New York State Passes Minimum Wage Increase in Budget Deal

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    The 2016–17 New York State budget, passed on April 1, will increase the statewide minimum wage from the current rate of $9 per hour to $15 per hour by 2022. Gov. Andrew Cuomo and labor groups worked together in favor of the minimum wage increase. However, unlike the governor’s initial plan to have the wage increase go into effect on the same schedule throughout the state, the approved wage increase phases in on different schedules for different regions:

    • For workers in New York City employed by large businesses (those with at least 11 employees), the minimum wage will rise to $11 per hour at the end of 2016; it will then increase by $2 per hour each year until it reaches $15 per hour on January 31, 2018.
    • For workers in New York City employed by small businesses (those with 10 employees or fewer), the minimum wage will rise to $10.50 per hour by the end of 2016; it will then increase by $1.50 per hour each year until it reaches $15 per hour on January 31, 2019.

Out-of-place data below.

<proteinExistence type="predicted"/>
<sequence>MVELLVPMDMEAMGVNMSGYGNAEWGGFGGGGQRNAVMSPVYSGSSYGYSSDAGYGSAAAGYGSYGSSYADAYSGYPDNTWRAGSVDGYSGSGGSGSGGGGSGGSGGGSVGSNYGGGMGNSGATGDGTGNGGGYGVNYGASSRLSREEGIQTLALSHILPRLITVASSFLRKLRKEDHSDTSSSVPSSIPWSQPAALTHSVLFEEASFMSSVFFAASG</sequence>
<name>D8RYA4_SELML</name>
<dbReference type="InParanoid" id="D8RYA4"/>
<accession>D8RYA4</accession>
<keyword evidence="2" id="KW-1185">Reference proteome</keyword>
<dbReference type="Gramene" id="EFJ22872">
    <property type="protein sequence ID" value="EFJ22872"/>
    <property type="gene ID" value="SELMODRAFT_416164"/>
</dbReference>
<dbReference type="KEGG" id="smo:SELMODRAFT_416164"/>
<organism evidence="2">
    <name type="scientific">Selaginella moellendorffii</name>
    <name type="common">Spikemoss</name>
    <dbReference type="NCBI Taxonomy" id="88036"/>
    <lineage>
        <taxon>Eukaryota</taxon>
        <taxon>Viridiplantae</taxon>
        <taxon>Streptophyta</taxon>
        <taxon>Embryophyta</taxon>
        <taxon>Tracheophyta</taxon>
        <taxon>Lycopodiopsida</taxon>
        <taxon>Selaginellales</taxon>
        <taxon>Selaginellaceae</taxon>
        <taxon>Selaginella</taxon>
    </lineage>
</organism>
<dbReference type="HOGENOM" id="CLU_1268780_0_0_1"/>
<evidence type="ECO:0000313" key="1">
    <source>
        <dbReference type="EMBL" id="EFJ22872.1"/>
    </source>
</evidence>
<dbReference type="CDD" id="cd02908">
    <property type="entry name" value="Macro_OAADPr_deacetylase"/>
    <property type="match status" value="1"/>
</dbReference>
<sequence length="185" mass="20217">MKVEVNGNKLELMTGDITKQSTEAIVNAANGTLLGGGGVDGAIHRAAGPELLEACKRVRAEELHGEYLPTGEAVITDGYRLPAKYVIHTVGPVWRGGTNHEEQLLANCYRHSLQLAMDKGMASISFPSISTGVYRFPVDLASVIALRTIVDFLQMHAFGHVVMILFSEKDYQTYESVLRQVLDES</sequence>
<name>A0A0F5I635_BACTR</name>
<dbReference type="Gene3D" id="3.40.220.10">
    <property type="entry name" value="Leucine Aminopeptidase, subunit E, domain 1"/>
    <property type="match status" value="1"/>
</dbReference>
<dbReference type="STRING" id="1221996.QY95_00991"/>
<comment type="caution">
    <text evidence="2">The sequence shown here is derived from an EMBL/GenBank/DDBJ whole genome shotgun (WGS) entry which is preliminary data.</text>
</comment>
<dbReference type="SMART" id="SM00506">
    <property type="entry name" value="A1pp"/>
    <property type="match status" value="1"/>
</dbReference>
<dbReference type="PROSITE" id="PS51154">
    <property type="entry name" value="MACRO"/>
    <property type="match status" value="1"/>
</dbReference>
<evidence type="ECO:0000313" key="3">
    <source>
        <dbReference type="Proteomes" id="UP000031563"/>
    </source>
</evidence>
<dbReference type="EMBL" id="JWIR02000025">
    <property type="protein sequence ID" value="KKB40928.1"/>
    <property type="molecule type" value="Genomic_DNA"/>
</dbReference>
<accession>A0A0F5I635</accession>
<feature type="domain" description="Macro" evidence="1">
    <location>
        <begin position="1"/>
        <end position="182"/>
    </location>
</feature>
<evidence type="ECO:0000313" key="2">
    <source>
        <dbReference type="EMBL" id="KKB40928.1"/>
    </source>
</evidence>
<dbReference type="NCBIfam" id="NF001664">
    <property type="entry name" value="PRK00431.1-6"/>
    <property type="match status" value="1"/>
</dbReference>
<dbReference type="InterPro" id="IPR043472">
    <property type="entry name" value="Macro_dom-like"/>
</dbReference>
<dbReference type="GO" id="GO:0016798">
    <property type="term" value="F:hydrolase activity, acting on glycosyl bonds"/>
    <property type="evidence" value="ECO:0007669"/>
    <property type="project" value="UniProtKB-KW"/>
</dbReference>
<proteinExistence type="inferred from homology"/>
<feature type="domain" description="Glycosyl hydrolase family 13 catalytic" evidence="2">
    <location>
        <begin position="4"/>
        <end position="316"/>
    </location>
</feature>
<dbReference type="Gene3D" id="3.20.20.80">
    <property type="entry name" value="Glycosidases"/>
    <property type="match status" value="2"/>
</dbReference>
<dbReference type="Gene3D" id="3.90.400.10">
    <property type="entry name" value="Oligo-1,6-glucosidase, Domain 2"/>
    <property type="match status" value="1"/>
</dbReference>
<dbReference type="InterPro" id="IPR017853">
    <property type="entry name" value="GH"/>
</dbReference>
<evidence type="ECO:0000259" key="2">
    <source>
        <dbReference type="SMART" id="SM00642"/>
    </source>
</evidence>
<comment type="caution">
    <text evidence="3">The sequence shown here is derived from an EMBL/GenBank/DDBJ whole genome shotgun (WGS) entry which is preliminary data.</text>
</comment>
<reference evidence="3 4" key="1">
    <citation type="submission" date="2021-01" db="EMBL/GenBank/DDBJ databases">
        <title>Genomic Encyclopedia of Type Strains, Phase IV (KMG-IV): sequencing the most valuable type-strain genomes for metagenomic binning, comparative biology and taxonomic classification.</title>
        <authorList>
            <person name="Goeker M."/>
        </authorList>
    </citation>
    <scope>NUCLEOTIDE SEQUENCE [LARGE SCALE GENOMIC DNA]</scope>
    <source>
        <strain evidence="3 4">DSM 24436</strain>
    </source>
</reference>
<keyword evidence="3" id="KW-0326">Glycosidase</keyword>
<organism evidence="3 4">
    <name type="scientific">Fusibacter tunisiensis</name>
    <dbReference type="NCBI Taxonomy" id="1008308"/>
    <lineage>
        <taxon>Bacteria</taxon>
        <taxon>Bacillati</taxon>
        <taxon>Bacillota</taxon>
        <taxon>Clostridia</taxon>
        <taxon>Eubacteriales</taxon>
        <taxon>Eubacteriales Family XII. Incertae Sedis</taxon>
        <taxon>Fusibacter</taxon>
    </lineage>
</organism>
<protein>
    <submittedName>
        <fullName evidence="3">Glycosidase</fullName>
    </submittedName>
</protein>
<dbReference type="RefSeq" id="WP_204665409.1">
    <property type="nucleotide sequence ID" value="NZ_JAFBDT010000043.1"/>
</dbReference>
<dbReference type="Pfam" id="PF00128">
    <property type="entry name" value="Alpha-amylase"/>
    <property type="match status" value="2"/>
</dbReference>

• For workers in Nassau, Suffolk, and Westchester Counties, the minimum wage will increase to $10 per hour at the end of 2016; it will then increase by $1 per hour each year until it reaches $15 on December 31, 2021.
    • For workers in the rest of the state, the minimum wage will increase to $9.70 per hour at the end of 2016; it will then increase by 70 cents per hour each year until it reaches $12.50 per hour on December 31, 2020. After that date, it will continue to increase to $15 on an indexed schedule to be set by the New York State Director of the Division of Budget in consultation with the Department of Labor.

    With the minimum wage increase set to start phasing in at the end of this year, ABA CEO Oren Teicher noted that “a successful transition to the $15 per hour wage will only happen if the governor supports the state’s Main Street retailers and small businesses, which will be bearing the brunt of these wage increases.”

    Teicher said there are a number of actions that the state can take to help small businesses afford the increased minimum wage, including providing tax or other incentives for landlords to rent space to local retailers or reducing fees and/or taxes for indie retailers to help them pay employees a higher wage. But, he stressed, ignoring how the minimum wage increase will affect small businesses could result in store closures and job losses.